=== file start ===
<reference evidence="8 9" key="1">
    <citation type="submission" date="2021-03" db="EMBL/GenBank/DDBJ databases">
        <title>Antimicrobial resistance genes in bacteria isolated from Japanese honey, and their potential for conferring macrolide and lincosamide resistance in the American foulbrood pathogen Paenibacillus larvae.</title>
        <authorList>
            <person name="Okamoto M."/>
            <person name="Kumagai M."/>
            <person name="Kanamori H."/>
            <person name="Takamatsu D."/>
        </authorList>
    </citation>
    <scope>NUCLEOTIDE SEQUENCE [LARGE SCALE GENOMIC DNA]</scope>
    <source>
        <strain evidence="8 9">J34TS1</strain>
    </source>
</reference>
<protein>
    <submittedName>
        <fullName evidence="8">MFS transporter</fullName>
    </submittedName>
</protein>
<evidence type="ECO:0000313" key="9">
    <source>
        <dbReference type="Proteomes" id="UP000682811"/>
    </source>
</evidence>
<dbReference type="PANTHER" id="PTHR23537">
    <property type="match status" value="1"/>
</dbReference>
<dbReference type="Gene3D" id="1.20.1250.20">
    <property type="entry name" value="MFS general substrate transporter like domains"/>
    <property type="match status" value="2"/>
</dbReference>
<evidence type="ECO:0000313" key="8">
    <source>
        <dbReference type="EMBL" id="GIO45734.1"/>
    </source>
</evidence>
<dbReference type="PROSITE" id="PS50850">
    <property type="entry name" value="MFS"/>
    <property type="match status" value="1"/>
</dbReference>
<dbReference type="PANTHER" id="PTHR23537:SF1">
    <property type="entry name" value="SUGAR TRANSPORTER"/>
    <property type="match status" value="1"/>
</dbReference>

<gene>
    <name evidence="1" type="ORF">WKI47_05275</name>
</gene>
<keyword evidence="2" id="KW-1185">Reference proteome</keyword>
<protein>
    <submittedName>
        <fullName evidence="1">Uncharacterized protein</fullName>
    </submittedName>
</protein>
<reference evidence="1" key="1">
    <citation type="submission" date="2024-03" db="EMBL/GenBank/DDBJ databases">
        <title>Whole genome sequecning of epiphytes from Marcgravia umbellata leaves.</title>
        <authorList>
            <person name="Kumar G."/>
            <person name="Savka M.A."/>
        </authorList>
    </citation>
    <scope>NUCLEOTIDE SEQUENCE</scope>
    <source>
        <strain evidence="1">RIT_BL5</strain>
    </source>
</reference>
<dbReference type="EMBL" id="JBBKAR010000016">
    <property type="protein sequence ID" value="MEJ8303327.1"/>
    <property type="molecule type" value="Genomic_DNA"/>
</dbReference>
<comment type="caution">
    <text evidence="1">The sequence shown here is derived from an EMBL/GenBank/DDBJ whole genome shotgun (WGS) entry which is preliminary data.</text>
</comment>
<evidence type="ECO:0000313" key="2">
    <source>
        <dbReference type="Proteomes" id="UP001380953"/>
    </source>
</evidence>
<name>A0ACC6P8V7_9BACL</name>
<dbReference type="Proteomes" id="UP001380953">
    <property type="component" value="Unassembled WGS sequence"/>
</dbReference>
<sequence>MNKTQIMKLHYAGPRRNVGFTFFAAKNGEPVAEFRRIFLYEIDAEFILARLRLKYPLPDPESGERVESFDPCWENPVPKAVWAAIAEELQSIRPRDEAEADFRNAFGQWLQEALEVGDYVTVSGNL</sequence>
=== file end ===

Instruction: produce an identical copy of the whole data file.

<reference evidence="8 9" key="1">
    <citation type="submission" date="2021-03" db="EMBL/GenBank/DDBJ databases">
        <title>Antimicrobial resistance genes in bacteria isolated from Japanese honey, and their potential for conferring macrolide and lincosamide resistance in the American foulbrood pathogen Paenibacillus larvae.</title>
        <authorList>
            <person name="Okamoto M."/>
            <person name="Kumagai M."/>
            <person name="Kanamori H."/>
            <person name="Takamatsu D."/>
        </authorList>
    </citation>
    <scope>NUCLEOTIDE SEQUENCE [LARGE SCALE GENOMIC DNA]</scope>
    <source>
        <strain evidence="8 9">J34TS1</strain>
    </source>
</reference>
<protein>
    <submittedName>
        <fullName evidence="8">MFS transporter</fullName>
    </submittedName>
</protein>
<evidence type="ECO:0000313" key="9">
    <source>
        <dbReference type="Proteomes" id="UP000682811"/>
    </source>
</evidence>
<dbReference type="PANTHER" id="PTHR23537">
    <property type="match status" value="1"/>
</dbReference>
<dbReference type="Gene3D" id="1.20.1250.20">
    <property type="entry name" value="MFS general substrate transporter like domains"/>
    <property type="match status" value="2"/>
</dbReference>
<evidence type="ECO:0000313" key="8">
    <source>
        <dbReference type="EMBL" id="GIO45734.1"/>
    </source>
</evidence>
<dbReference type="PROSITE" id="PS50850">
    <property type="entry name" value="MFS"/>
    <property type="match status" value="1"/>
</dbReference>
<dbReference type="PANTHER" id="PTHR23537:SF1">
    <property type="entry name" value="SUGAR TRANSPORTER"/>
    <property type="match status" value="1"/>
</dbReference>

<gene>
    <name evidence="1" type="ORF">WKI47_05275</name>
</gene>
<keyword evidence="2" id="KW-1185">Reference proteome</keyword>
<protein>
    <submittedName>
        <fullName evidence="1">Uncharacterized protein</fullName>
    </submittedName>
</protein>
<reference evidence="1" key="1">
    <citation type="submission" date="2024-03" db="EMBL/GenBank/DDBJ databases">
        <title>Whole genome sequecning of epiphytes from Marcgravia umbellata leaves.</title>
        <authorList>
            <person name="Kumar G."/>
            <person name="Savka M.A."/>
        </authorList>
    </citation>
    <scope>NUCLEOTIDE SEQUENCE</scope>
    <source>
        <strain evidence="1">RIT_BL5</strain>
    </source>
</reference>
<dbReference type="EMBL" id="JBBKAR010000016">
    <property type="protein sequence ID" value="MEJ8303327.1"/>
    <property type="molecule type" value="Genomic_DNA"/>
</dbReference>
<comment type="caution">
    <text evidence="1">The sequence shown here is derived from an EMBL/GenBank/DDBJ whole genome shotgun (WGS) entry which is preliminary data.</text>
</comment>
<evidence type="ECO:0000313" key="2">
    <source>
        <dbReference type="Proteomes" id="UP001380953"/>
    </source>
</evidence>
<name>A0ACC6P8V7_9BACL</name>
<dbReference type="Proteomes" id="UP001380953">
    <property type="component" value="Unassembled WGS sequence"/>
</dbReference>
<sequence>MNKTQIMKLHYAGPRRNVGFTFFAAKNGEPVAEFRRIFLYEIDAEFILARLRLKYPLPDPESGERVESFDPCWENPVPKAVWAAIAEELQSIRPRDEAEADFRNAFGQWLQEALEVGDYVTVSGNL</sequence>